For their third CD, Organissimo plays the field of contemporary jazz idioms. Of course, with the solid organ of Jim Alfredson, there's a strong sense of soul-jazz, and the band has capably performed short, catchy tunes and funky music that appeals to a more youth oriented audience. A sense of stretching past retro-Philly or Motown groove into original fusion is here as indicated by Alfredson's use of electric pianos alongside his Hammond XK3 organ. Randy Marsh re-doubles his focus as a funk drummer along the lines of Bernard Purdie, and guitarist Joe Gloss is a tasteful and inventive player reflective of the rhythm and soul players in the '60s, moving ahead into current hip jazz. The CD starts off well enough in expected, danceable territory with the basic, straight, no-frills 4/4 title track, an intriguing combo of New Orleans/Brazilian-fortified "Señor Buffet," and the 12-bar blues shuffle "Third Right on the Left." But the recording takes a turn toward a warmer California sound with oceanic synthesizer and acoustic guitar on the mood piece "Traces," and a throwback two-note bass groove, African drum style, and Fender Rhodes piano inform the electric guitar of Gloss on "Danco de Alma." Fans of this band should not be surprised, as they have embraced music of Frank Zappa, somewhat commercial, and jazz-rock fusion styles before. A modulated Moog sounds like a woo-ee theremin on the delicate slow waltz "If Not Now, When?," while Alfredson plays a beautiful, spiritual, floating legato Rhodes solo on "Rhodesia" (cute title) recalling something Alice Coltrane might conceive. Gloss is closest to his east coast chitlin' circuit influences of George Benson, Pat Martino, and Melvin Sparks on the straight funk "Bleecker," while Marsh's excellent harmonic work is overdubbed with his fine drumming on the Ray Charles styled waltz "Sweet Potato Pie" -- a little swing, a little country, and a whole lot of soul. Representing a more refined approach, Organissimo's playing on Groovadelphia represents distilling their influences and asserting more clout while making new original music based on the teachings of the old masters in a non-assimilated, fresh manner.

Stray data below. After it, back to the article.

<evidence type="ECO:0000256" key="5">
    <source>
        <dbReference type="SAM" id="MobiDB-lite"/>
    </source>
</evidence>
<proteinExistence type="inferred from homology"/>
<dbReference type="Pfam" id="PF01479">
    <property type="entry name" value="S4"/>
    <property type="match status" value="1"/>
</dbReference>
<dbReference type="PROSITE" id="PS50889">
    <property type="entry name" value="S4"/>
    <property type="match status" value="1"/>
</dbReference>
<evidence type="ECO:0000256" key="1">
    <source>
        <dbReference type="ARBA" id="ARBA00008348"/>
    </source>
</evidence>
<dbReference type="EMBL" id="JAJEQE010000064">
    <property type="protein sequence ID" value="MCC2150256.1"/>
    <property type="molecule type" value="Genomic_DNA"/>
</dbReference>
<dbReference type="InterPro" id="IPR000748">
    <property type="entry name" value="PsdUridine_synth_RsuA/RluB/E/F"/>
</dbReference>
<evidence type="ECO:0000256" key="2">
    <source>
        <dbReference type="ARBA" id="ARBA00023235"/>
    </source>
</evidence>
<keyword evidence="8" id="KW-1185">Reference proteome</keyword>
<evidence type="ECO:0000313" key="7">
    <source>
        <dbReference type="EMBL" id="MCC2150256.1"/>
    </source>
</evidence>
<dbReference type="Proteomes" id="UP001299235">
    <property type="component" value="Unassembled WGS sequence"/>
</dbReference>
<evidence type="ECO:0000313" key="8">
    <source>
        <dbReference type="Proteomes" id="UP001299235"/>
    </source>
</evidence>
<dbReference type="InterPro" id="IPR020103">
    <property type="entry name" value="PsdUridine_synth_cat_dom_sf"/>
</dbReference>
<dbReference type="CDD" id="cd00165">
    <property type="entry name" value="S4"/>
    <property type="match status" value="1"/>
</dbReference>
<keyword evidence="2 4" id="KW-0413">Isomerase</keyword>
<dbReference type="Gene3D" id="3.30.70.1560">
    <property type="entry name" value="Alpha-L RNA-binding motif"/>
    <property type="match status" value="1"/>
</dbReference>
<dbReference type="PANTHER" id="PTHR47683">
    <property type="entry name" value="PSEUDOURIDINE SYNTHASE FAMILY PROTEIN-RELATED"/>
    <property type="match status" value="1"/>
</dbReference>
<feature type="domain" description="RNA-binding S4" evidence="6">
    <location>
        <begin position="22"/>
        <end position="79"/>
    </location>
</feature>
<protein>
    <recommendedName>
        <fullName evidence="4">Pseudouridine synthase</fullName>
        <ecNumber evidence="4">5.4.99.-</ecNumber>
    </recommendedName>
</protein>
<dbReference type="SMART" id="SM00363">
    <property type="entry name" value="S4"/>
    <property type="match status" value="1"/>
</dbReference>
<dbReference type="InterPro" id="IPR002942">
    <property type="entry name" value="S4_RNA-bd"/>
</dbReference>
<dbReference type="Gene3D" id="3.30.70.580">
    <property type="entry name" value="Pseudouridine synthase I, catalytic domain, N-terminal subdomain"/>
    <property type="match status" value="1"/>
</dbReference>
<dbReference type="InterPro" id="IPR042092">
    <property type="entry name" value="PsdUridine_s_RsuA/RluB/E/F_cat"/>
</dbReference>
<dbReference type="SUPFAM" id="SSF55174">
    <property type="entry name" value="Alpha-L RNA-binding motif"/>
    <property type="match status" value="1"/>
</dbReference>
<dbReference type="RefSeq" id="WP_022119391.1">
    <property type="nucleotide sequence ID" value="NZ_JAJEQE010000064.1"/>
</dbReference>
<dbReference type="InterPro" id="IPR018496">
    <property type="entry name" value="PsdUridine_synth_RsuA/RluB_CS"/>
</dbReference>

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AllMusic Review by Michael G. Nastos